Xi wants to take China’s space ambitions to infinity…and beyond:
- “[Xi] called for boosting China’s strength in space technology and making new and greater contributions to exploring the mysteries of the universe.”
More context: This is not the only thing China is up to in space right now.
- China is also building its own space station (see April 30 Tip Sheet) and is working with Russia to set up a lunar research base station.
Get smart: The Mars mission is a big deal. It makes China only the second country ever to complete a Mars landing, after the US.
The bigger picture: China’s galactic endeavors are not happening in a (political) vacuum.
- They’re part of Beijing’s push to achieve mastery of cutting edge technologies.
4. Regulators cast gaze on transportation tech firms
On Friday, Chinese media reported that 10 transportation companies – including ride hailing giant Didi – were summoned for talks with an inter-ministerial group set up to supervise transportation techcos.
Regulators had a list of gripes, including:
- Lack of pricing transparency
- Monopolies on information
- Concerns about worker remuneration and welfare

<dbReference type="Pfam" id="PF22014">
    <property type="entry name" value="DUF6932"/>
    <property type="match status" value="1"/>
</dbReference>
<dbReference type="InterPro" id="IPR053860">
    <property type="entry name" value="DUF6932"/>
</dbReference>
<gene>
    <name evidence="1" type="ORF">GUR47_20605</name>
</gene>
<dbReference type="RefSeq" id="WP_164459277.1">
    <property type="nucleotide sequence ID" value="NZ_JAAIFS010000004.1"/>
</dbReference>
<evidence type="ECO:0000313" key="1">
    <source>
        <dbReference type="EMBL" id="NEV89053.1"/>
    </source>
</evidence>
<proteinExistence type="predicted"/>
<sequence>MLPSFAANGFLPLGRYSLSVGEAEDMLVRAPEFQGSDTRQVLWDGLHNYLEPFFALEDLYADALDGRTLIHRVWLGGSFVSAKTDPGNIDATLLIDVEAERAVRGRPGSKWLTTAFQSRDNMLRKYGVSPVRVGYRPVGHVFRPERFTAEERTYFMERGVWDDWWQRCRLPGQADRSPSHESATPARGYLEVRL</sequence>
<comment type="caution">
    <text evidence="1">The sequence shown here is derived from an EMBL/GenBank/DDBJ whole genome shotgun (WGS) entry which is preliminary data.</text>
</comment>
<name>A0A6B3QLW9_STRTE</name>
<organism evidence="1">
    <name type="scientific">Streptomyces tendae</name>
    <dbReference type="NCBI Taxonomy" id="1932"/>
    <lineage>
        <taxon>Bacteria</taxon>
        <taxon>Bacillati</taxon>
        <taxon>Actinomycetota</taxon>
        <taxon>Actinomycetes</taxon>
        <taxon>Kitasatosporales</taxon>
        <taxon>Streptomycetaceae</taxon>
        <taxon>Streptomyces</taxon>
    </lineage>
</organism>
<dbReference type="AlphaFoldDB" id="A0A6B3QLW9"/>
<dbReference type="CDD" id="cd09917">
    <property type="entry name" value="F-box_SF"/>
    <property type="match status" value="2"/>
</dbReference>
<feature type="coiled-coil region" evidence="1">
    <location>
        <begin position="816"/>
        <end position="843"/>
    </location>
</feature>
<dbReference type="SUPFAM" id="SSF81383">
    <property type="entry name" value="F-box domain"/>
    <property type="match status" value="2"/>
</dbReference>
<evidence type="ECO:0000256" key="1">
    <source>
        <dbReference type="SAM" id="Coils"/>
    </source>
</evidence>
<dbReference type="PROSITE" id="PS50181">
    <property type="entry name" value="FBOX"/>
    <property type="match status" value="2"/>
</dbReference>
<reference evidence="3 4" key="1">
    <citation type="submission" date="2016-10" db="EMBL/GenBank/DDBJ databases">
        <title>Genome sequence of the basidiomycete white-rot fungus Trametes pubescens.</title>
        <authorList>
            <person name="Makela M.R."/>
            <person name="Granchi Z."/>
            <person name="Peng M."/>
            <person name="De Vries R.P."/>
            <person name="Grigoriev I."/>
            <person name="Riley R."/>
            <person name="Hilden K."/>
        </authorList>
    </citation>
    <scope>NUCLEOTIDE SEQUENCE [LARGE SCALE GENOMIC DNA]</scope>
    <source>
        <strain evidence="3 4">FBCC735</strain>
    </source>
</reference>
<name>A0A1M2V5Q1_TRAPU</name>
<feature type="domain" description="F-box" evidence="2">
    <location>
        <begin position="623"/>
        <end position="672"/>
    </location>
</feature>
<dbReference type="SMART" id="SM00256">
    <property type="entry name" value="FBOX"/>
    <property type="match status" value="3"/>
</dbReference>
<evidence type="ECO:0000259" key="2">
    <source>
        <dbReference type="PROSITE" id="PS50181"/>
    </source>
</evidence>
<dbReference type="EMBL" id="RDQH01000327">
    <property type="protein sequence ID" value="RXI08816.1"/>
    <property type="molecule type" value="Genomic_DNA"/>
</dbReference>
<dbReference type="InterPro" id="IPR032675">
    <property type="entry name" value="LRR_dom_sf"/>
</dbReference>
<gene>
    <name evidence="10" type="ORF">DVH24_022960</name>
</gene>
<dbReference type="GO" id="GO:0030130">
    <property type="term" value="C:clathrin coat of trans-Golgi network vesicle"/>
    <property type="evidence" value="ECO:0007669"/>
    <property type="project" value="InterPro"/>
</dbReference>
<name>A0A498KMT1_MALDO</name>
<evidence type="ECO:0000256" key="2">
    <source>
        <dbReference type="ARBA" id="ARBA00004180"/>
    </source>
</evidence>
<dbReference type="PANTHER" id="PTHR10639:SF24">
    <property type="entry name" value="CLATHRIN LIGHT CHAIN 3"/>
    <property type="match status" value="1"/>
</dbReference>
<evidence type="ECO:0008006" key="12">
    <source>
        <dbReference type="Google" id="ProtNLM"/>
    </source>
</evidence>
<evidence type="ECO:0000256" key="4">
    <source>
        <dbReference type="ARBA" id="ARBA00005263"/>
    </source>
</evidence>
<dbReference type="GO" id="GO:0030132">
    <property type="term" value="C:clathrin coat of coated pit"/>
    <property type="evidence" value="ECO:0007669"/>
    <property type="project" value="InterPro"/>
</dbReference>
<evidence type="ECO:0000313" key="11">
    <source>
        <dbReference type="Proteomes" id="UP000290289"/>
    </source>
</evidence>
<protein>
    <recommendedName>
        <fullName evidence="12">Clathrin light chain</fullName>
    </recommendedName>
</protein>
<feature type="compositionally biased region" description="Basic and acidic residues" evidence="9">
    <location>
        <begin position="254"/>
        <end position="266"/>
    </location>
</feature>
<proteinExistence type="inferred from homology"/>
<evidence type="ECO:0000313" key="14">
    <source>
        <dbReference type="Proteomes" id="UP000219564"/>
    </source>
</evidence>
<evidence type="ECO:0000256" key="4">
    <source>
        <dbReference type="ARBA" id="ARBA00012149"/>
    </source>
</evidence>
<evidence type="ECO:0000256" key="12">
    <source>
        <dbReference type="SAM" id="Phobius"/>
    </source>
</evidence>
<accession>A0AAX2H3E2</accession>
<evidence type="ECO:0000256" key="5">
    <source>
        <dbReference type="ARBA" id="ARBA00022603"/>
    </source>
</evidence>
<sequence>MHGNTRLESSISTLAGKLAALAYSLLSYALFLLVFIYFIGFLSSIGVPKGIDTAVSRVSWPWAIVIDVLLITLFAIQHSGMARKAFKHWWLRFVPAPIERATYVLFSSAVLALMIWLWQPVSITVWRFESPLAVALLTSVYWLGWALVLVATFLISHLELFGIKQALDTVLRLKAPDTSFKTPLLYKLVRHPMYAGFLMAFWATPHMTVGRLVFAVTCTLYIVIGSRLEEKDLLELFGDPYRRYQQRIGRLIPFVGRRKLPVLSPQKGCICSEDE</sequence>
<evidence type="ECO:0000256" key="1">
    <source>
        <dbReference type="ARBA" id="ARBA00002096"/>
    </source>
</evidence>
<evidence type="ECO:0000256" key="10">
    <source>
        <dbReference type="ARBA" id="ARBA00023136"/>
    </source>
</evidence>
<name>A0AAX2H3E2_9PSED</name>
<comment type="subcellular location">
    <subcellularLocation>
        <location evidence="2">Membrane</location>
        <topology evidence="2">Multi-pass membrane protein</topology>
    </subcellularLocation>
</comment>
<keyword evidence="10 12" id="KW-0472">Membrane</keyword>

The meeting’s readout admonished platforms to get their act together, saying they should (The Paper):
- “Face up to the problems, accept responsibility, and immediately carry out rectification.”
Some context: Since its 2016 acquisition of Uber China, Didi has controlled around 90% of the domestic ride hailing market.
- This dominant market share has led many to speculate that Didi might be next up in the anti-monopoly crackdown on big tech.
Get smart: So far, Didi has only copped a small fine for failing to properly disclose acquisitions.
- That may be about to change as regulators look to be gearing up for closer scrutiny of Didi and other transportation related tech companies.
Get smarter: That’ll be easier said than done. Investigations into things like algorithmic pricing abuses are technical and difficult, and China’s anti-monopoly watchdog is already overwhelmed.
The bottom line: Rumors of an impending crackdown could impact the company’s planned IPO.
5. Chipping in for chips
On Friday, Vice Premier Liu He chaired a meeting of the Leading Small Group (LSG) for the Reform of the National Science and Technology System and the Development of the Innovation System.
Hot tip: People in the know refer to the group as LSGftRotNSaTSatDotIS to save time.
Some context: The advisory body has been headed by Liu He since 2018 and oversees China’s strategic planning on tech innovation.
Top of the meeting agenda: Reviewing the soon-to-be-released draft 14th Five-Year Plan (FYP) for sci-tech development.
The meeting readout emphasized tech innovation as the core pillar to China’s strategic development and indicated that boosting China’s performance in semiconductor technologies will be a major plank of the FYP.
More context: For years, Chinese leaders have been obsessed with technological self-sufficiency.
- Problem is, China’s heavy reliance on foreign manufacturers for chips and other critical components is a major barrier to this goal.